A few weeks later, the Naxi women in our office brought traditional clothes in to work to wear to the COART arts festival. Before we left for the festival, everybody in the office took turns trying on the clothing, and the Naxi women were the ones holding the camera and cheering everybody on. They saw this as a fun, lighthearted way to share their culture with others. After all, cultures have been exchanging clothing, objects, ideas and beliefs since the dawn of human civilization. The American obsession with cultural appropriation sometimes goes too far, and only further heightens the perceived divide between the Modern and the Primitive. Nobody would ever blame my Naxi coworker of appropriating American culture when she changed out of her traditional costume and into jeans at the end of the art festival. Sometimes—especially in the US—our desire to be politically correct limits us from exploring other cultures at all.


That said, I believe there is a darker side to the commodification of ethnic minorities in Lijiang, Yunnan, and China in general. There’s a big difference between trying on clothes with friends, and paying somebody on the street to try on a traditional headdress for a picture.

Regardless of whatever the Chinese government says about harmony, the prevailing discourse throughout China is that the Han are at the center, and the minorities are at the periphery. This is evident at parliamentary meetings when the few token minority representatives are expected to dress in their traditional costumes, while the Han representatives all wear western-style business suits (not traditional Han clothing). This is evident when entire theme parks are created around minority culture, and Han tourists pay to see minority people engaged in traditional activities like making handcrafts and dancing.

China’s minority cultures are thus frozen in time. Unlike the Han, minority cultures are stuck inside a set of stereotypes that appeal to outsiders—they are quaint, close to nature, primitive, exotic, and charming. There is no room in Chinese discourse for them to be otherwise.

It has been well documented that when cultural theme parks are built, the managers—almost always Han businessmen—pick and choose which aspects of the culture are most attractive to urban, short-term Han visitors, and focus only on those aspects. This means that many superficial characteristics of the culture are preserved—things like craftwork, architecture, music, and clothing. Other cultural features like religion, rituals and indigenous worldview, however, are ignored completely. Over time, they are in danger of disappearing. Meanwhile, stereotypes of exoticism and primitiveness are reinforced over and over again in the eyes of the tourists.

Many argue that these stereotypes are deliberately promoted by the Chinese government. Showy theme parks help maintain an image of territorial unity and ethnic harmony, keeping the undesirable aspects of minority culture out of sight—things like organized religion, political values, and separatist leanings.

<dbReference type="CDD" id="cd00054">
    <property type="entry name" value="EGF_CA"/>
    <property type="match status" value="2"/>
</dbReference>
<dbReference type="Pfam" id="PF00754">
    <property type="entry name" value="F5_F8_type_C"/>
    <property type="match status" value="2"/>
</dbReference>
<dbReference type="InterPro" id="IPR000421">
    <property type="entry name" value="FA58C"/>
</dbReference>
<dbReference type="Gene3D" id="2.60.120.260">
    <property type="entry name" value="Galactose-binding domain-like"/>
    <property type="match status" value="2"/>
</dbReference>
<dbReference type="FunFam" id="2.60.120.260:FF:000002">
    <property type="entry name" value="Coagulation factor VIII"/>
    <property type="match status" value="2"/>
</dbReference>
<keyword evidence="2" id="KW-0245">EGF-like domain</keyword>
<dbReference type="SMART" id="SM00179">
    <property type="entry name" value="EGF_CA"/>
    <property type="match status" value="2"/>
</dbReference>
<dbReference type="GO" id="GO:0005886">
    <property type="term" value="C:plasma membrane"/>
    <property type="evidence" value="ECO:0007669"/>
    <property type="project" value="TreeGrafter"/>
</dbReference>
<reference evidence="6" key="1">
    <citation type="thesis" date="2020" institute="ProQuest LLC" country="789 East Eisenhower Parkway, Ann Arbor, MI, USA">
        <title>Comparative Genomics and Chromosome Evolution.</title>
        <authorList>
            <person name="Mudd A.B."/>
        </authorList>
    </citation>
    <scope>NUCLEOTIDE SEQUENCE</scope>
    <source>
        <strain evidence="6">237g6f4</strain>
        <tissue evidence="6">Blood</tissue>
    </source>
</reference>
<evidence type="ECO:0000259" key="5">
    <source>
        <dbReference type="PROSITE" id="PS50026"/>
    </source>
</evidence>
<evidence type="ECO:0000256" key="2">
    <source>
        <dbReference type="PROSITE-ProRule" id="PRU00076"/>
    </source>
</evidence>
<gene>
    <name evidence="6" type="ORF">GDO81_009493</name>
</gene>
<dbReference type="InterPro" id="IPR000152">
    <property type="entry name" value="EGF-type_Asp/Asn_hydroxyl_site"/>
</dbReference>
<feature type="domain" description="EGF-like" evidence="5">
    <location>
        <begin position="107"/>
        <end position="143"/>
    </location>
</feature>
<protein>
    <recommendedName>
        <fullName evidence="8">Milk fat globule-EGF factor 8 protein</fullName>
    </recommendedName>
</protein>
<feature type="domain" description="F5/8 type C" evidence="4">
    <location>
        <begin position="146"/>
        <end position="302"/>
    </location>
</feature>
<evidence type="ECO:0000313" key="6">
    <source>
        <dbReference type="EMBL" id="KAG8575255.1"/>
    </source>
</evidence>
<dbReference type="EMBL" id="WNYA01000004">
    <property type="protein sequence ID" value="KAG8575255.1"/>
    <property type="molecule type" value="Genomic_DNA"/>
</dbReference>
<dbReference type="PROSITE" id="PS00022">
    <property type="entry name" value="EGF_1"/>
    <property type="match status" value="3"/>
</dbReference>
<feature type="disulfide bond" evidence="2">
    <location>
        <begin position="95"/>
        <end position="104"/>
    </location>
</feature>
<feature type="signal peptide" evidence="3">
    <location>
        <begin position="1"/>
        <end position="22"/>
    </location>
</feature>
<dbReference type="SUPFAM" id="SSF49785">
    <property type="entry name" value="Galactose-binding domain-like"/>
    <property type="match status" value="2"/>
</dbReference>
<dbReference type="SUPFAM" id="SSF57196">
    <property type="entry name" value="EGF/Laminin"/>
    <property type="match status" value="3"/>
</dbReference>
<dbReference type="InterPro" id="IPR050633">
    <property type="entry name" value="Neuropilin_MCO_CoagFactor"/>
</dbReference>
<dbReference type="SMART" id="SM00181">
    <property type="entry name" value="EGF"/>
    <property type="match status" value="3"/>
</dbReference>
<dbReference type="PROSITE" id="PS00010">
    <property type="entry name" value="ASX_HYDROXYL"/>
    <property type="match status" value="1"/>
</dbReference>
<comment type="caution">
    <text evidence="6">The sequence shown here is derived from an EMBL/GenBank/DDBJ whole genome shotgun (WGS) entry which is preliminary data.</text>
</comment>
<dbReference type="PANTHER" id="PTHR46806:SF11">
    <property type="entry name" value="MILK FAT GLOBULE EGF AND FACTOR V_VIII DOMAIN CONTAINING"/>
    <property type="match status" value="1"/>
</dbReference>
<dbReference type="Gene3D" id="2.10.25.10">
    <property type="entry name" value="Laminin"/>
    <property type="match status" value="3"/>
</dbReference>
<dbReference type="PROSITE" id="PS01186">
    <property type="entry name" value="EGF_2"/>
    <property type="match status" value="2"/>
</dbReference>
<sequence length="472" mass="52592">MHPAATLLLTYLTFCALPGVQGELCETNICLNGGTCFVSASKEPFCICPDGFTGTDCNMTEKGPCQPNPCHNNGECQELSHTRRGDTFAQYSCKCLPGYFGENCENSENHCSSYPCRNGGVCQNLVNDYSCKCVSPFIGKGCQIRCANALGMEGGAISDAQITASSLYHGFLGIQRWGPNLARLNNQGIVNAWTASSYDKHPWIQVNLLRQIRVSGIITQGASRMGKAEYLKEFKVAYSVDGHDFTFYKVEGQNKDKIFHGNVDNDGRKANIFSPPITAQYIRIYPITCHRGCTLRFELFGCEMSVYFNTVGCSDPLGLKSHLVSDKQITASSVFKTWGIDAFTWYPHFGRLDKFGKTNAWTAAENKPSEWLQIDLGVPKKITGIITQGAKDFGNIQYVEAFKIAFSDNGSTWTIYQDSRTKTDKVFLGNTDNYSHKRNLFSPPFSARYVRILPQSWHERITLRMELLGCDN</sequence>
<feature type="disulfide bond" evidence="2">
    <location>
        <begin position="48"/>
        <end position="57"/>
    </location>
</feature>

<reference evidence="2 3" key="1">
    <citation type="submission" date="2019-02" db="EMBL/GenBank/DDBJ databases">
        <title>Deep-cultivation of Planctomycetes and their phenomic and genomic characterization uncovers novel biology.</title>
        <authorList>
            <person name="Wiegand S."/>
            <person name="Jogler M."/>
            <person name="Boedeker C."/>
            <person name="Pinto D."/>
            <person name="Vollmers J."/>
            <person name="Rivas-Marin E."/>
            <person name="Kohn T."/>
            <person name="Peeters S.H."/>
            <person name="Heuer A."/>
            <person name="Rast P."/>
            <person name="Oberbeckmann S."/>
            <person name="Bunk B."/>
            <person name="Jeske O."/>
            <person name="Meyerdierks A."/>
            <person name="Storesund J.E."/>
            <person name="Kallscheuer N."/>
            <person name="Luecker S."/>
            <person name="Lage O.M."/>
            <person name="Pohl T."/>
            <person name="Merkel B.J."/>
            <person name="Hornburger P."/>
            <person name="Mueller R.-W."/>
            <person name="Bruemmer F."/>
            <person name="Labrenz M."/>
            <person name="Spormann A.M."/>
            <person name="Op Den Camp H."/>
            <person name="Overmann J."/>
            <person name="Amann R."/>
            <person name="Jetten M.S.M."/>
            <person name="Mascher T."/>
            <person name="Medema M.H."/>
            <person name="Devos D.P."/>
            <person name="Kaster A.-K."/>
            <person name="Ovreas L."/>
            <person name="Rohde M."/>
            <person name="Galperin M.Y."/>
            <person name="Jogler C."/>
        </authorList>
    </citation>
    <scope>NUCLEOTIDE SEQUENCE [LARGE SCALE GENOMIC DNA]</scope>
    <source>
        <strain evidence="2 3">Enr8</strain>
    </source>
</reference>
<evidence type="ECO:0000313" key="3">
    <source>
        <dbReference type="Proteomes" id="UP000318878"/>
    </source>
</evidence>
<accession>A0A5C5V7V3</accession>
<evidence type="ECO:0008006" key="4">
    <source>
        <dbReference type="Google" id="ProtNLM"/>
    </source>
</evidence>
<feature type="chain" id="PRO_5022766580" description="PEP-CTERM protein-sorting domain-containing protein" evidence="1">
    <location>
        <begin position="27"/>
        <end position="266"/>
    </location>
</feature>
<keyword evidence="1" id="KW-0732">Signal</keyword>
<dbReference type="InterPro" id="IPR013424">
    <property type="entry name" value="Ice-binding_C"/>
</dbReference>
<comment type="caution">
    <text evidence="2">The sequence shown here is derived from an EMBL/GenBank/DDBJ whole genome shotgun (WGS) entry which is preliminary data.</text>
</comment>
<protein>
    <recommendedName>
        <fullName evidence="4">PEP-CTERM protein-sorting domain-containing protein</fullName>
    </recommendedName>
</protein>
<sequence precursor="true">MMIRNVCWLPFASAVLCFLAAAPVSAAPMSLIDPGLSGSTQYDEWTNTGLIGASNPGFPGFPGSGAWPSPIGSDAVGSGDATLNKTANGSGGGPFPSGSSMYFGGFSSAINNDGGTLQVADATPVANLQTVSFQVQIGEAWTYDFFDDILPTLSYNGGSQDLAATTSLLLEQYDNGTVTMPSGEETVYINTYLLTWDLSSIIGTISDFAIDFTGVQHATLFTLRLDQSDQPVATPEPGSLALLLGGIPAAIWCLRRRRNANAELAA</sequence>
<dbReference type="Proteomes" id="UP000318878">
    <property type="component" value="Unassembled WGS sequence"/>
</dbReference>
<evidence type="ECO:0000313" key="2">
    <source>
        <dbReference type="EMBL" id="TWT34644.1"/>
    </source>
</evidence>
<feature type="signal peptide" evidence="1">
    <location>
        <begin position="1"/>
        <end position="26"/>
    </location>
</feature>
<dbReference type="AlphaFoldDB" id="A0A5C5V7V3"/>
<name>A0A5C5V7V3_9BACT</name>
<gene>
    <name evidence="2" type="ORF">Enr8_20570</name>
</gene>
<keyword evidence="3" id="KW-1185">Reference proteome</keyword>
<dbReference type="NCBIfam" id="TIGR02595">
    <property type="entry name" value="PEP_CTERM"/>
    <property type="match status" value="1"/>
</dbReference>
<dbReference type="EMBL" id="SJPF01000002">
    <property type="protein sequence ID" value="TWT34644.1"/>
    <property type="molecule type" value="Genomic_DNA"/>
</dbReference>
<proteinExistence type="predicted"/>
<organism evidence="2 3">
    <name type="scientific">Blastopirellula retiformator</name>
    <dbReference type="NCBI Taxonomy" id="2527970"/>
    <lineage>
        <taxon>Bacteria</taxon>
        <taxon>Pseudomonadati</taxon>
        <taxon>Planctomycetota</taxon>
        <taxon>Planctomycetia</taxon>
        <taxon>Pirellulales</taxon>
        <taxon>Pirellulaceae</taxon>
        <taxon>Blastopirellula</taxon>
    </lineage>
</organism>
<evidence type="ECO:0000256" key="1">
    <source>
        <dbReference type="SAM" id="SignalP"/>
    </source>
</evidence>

Although Lijiang isn’t strictly a cultural theme park such as Dai Minority Park in Xishuangbanna or Yunnan Ethnic Folk Villages in Kunming, it nevertheless perpetuates many minority stereotypes. The average Han tourist only glimpses a few visible aspects of Naxi culture before leaving, reinforcing the perception that the Naxi are happy, nature-loving, female-centric, and exotic.

And yet, Lijiang retains a below-the-surface authenticity that can never exist in a true theme park. The Naxi people who have called Lijiang home for centuries still call the city home today. They live and work and carry out their everyday lives just outside the gates of the Old Town. Their language is alive and well (although less so among young schoolchildren). The Dongba religion, while not universally practiced, is still studied by many Naxi people. For tourists who are truly interested in the complexities of Naxi culture, there are numerous resources on Dongba traditions available for their exploration.

So where am I going with this?

I first decided to write this post over a month ago, when I saw two horses grooming each other in the middle of Square Market, the busiest part of Old Town Lijiang. Oblivious to the crowds of people and the flashes of cameras, the two chestnut ponies stood neck to neck, noses jingling under the weight of their flashy decorative bridles as they groomed each others’ manes. They were an island of serenity and authenticity amid the chaos. After a few minutes, their handler pulled them apart and led one pony away, where a fat tourist in a sunhat was waiting to live out his Lijiang Fantasy. The spell was broken.

This post took me over a month to write because I couldn’t put my finger on what to make of it all–the crowds, the souvenirs, my friendly coworkers, the stunning snow-capped mountains. Like almost every issue in China, it is impossible for me to draw any finite conclusions about the tourism fantasy in Lijiang. China is full of contradictions. Everywhere I look I see both modernity and tradition, strangeness and familiarity, good and bad, immense wealth and staggering poverty. Lijiang takes all these contradictions and condenses them into one valley.